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August 04 2017

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Chris Evans continues to be a better Captain America than we ever could’ve hoped he’d be

Chris Evans in 2015: Sorry guys, I’m not actually Captain America.


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The Golden Age of Children’s TV, the 90’s.

August 03 2017

agentharrisonofshield replied to your post

Or “Nun-killer” (even if the nun was not killed, you know how stories grow by the telling) :P

// Totally!! I was already warned that it would be a thing at the beginning of each session and we play Saturday again. So this should be interesting.

And the nun only took an arrow to the (KNEE!!! no.) shoulder-so like 9 pts piercing damage. My halfling feels horrible and is going to spend a resting day baking up a storm in the manor they’re staying at to take to the monastery. 

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The Salem Witches’ Institute

A school for women in Salem, Massachusetts, these young witches are proficient in potions, charms, and the highest number of practicing Animagi in the world. Witches often get into mischief and practice moon worship in the surrounding forests, often accidentally seen by no-majs. 











I wish more foods were named in the same vein as “I Can’t Believe Its Not Butter!”

You’ve Got To Be Pulling My Leg, THIS Is Ranch?!

Shut The Fuck Up, Are You Telling Me This Shit Is Ketchup??

I Firmly Believe This Is Not Mustard And I Am Horribly Wrong

I Refused To Believe That This Condiment Was Barbecue Sauce, And I Have Been Summarily Flayed For My Apostasy

I Assigned Negligible Probability To This Being Chili Sauce And Have Since Updated

In Which Your Humble Narrator Assumed That The Substance Within This Container Was Not Worchestershire Sauce Only To Be Rudely Awakened From This Delusion By Mysterious Circumstances

So I Figured This Was Jam But Boy Howdy Was I Jumping To Some Erroneous Goddamn Conclusions

this not soup


August 01 2017

strikelikeahawk replied to your post

Good luck JJ-mun!

// I don’t know how I feel about said job. It’s WAY out of my comfort zone, but :shrugs: So far they’ve looked at my ‘resume’ on ziprecruiter 3 times…….

Word Prompts // Death


  1. “I’m not afraid of death; I just don’t want to be there when it happens.”
  2. “To the well-organized mind, death is but the next great adventure.”
  3. “Love never dies a natural death. It dies because we don’t know how to replenish its source. It dies of blindness and errors and betrayals. It dies of illness and wounds; it dies of weariness, of witherings, of tarnishings.”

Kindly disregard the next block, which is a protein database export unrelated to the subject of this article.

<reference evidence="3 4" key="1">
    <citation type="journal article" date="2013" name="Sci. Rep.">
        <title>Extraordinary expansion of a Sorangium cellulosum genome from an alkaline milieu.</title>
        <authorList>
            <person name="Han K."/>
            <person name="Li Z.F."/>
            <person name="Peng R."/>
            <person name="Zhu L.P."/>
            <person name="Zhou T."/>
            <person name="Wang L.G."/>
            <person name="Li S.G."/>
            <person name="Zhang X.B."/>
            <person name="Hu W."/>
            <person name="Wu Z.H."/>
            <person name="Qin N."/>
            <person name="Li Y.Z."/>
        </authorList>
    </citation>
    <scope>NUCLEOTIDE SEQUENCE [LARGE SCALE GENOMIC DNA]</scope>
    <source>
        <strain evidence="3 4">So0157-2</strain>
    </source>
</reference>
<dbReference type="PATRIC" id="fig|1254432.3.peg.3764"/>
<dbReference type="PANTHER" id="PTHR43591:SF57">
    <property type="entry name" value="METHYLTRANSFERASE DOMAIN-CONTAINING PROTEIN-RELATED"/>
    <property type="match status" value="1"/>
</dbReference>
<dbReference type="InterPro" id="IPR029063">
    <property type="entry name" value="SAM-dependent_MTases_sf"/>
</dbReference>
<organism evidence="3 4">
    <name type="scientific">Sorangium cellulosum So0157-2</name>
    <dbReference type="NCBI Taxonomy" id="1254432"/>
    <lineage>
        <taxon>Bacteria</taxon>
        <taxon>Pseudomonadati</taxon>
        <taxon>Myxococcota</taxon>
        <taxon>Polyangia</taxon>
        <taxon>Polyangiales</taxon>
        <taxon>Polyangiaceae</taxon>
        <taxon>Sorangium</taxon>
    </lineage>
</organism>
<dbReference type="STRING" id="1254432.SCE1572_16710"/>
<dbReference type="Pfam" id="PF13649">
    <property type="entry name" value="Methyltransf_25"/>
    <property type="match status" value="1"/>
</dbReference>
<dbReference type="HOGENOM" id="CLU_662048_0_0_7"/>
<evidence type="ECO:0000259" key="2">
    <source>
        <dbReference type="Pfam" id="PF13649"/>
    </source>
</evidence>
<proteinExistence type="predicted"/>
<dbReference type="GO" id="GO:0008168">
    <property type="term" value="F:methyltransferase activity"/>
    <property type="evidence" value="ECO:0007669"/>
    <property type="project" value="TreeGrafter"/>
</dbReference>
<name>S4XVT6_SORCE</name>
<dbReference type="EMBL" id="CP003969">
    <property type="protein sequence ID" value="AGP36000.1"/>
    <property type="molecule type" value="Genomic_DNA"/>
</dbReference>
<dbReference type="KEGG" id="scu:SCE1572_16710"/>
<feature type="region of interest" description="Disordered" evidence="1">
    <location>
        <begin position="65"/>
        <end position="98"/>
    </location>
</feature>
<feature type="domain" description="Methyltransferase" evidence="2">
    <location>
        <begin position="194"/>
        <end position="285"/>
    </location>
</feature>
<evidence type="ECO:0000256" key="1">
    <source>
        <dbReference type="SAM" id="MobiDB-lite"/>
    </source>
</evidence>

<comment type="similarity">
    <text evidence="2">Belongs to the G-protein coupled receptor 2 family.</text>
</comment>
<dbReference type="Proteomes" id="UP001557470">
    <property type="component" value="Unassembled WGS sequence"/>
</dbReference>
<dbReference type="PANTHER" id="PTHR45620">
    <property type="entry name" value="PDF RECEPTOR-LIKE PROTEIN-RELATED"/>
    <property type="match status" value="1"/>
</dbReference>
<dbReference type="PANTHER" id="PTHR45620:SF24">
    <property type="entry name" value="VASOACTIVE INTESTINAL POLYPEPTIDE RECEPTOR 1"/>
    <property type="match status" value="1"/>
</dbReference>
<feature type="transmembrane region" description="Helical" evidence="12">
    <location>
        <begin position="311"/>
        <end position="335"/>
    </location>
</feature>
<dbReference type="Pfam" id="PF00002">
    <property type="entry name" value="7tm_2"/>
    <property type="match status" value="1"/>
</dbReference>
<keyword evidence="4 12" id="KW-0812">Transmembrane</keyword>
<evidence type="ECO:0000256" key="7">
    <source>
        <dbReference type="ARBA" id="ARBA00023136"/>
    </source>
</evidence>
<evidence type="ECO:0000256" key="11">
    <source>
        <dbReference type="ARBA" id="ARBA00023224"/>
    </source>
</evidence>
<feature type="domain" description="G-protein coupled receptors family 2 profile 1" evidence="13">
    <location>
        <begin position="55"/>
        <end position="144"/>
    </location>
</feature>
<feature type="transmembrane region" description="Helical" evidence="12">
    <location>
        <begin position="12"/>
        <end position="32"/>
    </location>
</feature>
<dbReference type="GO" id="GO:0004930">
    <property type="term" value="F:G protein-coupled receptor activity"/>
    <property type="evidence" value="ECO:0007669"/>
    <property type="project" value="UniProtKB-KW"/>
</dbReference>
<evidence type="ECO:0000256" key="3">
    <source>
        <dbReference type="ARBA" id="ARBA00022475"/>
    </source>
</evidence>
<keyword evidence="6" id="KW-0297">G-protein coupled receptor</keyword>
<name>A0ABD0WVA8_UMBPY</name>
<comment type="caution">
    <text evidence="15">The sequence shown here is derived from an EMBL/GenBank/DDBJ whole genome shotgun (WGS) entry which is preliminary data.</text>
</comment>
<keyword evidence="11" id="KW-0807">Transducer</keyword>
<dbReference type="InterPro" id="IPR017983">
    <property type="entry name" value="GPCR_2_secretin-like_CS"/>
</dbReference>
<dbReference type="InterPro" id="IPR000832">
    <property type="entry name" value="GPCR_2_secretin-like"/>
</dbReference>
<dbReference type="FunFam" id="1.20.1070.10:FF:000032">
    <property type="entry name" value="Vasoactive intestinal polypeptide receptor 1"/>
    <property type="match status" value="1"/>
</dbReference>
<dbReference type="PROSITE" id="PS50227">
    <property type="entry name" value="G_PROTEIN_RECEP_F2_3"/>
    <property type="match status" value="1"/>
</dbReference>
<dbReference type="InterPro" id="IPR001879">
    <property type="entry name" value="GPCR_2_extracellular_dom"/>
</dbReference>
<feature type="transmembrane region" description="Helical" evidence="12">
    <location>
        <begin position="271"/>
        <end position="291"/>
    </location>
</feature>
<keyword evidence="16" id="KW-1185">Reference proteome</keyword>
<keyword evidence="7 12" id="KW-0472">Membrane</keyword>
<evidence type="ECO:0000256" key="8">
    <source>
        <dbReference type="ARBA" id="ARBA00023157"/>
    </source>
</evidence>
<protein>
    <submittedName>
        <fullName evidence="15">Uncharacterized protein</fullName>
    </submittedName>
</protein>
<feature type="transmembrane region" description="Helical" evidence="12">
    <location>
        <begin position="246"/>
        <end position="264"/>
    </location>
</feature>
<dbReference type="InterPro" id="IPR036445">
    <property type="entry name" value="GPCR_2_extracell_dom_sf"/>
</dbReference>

4. “The fear of death follows from the fear of life. A man who lives fully is prepared to die at any time.”
  5. Death ends a life, not a relationship.”
  6. “You care so much you feel as though you will bleed to death with the pain of it.”
  7. “It is the unknown we fear when we look upon death and darkness, nothing more.”
  8. “I must not fear. Fear is the mind-killer. Fear is the little-death that brings total obliteration. I will face my fear.”
  9. “ We are here to laugh at the odds and live our lives so well that Death will tremble to take us.”
  10. “Deserves it! I daresay he does. Many that live deserve death. And some that die deserve life.”
  11. “I saw myself sitting in the crotch of this fig tree, starving to death, just because I couldn’t make up my mind which of the figs I would choose.”
  12. “I will protect you until you die, and after your death I will still protect you.”
  13. “I do not fear death. I had been dead for billions and billions of years before I was born, and had not suffered the slightest inconvenience from it.”
  14. Death must be so beautiful.”
  15. Death is for the dead.
  16. “ To me, Fearless is living in spite of those things that scare you to death.
  17. “ Over and over you play this out, like some ominous dance with death just before dawn. Why? “
  18. “Don’t be afraid of death; be afraid of an unlived life. You don’t have to live forever, you just have to live.”
  19. “Even death has a heart.”
  20. “Cowards die many times before their deaths; The valiant never taste of death but once.”